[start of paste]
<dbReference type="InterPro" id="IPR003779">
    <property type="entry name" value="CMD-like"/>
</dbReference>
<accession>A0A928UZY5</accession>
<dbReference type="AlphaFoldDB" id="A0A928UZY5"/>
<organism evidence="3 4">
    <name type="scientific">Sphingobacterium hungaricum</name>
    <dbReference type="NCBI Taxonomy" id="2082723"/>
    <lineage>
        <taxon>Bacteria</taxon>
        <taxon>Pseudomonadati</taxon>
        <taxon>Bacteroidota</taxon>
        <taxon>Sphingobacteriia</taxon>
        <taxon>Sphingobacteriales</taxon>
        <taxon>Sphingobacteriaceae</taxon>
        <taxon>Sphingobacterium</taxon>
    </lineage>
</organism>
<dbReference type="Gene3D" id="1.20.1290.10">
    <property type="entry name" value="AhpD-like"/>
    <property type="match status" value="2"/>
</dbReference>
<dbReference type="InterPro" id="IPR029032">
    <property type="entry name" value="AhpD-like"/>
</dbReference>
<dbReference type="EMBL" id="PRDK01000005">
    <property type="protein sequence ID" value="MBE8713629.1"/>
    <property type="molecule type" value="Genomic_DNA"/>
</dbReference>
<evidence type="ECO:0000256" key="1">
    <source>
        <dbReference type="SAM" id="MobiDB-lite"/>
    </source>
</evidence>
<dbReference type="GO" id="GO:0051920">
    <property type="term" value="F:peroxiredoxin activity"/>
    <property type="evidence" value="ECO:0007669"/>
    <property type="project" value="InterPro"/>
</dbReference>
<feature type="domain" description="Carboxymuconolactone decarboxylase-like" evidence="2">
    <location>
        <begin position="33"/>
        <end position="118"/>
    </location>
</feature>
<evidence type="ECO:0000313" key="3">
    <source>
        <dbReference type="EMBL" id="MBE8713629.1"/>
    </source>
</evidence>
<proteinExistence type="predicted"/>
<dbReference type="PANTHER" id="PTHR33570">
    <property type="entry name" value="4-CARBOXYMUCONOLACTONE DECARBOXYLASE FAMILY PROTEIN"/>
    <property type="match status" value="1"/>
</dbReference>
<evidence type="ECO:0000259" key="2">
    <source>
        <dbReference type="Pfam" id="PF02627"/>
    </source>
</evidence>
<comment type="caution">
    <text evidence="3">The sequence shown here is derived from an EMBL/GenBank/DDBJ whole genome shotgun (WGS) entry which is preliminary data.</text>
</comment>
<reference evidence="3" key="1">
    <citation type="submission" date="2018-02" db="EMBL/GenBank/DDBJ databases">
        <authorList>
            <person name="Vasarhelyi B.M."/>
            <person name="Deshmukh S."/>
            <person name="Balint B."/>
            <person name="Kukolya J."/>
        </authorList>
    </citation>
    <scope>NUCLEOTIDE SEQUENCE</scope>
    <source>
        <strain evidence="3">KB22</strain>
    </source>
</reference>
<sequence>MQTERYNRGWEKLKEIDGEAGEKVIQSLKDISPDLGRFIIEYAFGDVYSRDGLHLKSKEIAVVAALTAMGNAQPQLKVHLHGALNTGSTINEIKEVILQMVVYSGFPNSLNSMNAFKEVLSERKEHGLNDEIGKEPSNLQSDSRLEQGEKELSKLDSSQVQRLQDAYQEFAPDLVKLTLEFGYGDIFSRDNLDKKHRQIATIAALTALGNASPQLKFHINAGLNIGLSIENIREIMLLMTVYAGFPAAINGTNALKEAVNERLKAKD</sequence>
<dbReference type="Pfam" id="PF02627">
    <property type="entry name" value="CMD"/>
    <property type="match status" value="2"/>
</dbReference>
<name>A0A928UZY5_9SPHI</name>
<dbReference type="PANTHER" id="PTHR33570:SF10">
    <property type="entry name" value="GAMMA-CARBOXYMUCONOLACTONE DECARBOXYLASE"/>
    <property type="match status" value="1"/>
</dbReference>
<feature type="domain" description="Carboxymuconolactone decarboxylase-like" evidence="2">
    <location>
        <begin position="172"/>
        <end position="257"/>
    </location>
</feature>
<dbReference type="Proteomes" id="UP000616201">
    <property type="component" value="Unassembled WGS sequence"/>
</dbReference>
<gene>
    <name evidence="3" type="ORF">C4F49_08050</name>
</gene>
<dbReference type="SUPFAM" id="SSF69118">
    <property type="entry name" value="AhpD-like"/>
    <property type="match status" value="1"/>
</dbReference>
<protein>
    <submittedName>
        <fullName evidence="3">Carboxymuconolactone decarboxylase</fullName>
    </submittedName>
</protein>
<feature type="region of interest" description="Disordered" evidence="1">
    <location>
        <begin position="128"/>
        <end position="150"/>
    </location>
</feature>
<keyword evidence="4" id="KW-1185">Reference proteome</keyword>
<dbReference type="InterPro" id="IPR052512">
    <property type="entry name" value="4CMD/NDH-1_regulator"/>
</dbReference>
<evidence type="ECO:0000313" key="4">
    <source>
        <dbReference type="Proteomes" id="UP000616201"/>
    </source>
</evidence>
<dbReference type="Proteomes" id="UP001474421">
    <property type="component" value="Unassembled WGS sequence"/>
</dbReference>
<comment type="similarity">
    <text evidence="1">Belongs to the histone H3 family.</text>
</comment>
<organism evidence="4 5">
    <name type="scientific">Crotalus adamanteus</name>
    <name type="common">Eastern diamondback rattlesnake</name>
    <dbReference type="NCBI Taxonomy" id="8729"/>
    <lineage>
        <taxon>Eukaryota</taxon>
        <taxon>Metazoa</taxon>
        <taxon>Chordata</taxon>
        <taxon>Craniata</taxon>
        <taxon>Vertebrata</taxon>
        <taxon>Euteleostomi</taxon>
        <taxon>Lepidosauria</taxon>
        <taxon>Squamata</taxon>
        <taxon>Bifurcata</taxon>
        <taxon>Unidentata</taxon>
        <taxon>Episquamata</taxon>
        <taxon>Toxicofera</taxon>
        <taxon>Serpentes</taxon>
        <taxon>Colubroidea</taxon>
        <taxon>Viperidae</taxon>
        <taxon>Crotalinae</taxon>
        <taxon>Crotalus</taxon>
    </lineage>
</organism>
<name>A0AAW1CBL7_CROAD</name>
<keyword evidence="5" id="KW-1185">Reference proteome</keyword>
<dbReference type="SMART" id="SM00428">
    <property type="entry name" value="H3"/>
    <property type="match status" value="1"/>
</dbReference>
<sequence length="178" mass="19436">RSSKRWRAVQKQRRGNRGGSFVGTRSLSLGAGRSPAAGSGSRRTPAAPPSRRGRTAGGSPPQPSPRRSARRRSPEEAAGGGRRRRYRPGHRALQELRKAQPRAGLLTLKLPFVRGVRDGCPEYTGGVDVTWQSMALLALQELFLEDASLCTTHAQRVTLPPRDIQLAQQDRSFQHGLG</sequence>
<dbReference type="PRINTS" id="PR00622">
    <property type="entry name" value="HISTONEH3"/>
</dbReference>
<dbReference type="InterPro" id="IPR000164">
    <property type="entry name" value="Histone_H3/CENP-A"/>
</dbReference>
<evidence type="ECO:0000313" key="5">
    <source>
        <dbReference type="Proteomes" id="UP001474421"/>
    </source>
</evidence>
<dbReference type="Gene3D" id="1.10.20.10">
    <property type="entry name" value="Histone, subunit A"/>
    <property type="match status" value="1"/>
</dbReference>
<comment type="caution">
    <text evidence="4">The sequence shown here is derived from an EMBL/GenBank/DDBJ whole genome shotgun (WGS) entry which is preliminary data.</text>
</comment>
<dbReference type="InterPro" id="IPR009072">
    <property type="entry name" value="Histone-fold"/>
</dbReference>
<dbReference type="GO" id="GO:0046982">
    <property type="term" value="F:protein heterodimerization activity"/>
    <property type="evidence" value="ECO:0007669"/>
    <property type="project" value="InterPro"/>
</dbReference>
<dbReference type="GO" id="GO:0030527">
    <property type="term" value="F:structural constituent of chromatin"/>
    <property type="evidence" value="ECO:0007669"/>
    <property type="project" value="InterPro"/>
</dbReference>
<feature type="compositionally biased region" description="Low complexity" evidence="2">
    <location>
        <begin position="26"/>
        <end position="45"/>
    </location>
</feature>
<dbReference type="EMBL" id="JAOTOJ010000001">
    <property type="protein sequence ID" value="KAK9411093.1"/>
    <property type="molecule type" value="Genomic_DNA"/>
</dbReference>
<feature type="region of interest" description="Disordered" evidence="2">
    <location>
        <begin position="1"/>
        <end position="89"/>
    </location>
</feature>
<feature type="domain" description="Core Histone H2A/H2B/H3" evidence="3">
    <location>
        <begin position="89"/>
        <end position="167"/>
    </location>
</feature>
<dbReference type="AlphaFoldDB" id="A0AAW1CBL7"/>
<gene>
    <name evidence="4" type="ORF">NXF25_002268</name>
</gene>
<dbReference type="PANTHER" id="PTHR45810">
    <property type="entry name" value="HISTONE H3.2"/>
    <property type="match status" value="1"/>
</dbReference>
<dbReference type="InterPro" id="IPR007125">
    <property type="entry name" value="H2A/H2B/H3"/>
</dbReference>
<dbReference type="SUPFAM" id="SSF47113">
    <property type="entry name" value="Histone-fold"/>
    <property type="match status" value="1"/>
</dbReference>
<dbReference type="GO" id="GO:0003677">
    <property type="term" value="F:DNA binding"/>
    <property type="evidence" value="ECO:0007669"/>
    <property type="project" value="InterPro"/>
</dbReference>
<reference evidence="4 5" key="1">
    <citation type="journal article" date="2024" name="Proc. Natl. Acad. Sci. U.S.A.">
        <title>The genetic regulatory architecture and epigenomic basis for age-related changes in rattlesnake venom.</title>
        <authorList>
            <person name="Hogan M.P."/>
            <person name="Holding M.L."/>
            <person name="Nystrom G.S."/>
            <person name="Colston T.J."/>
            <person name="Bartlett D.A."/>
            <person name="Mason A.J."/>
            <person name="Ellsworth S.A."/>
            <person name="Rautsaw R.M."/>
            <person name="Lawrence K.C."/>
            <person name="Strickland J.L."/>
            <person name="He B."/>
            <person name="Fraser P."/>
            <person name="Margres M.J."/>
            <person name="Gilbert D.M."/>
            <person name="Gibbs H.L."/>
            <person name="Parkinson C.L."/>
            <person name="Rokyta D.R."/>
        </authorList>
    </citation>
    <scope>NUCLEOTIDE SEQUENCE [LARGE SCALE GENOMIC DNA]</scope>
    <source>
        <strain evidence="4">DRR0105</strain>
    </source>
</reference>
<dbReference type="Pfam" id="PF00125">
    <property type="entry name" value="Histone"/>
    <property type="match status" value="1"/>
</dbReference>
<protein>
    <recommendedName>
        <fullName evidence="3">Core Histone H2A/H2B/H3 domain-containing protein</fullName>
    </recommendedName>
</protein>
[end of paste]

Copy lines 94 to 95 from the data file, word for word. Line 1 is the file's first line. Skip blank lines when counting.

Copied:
<dbReference type="Proteomes" id="UP000616201">
    <property type="component" value="Unassembled WGS sequence"/>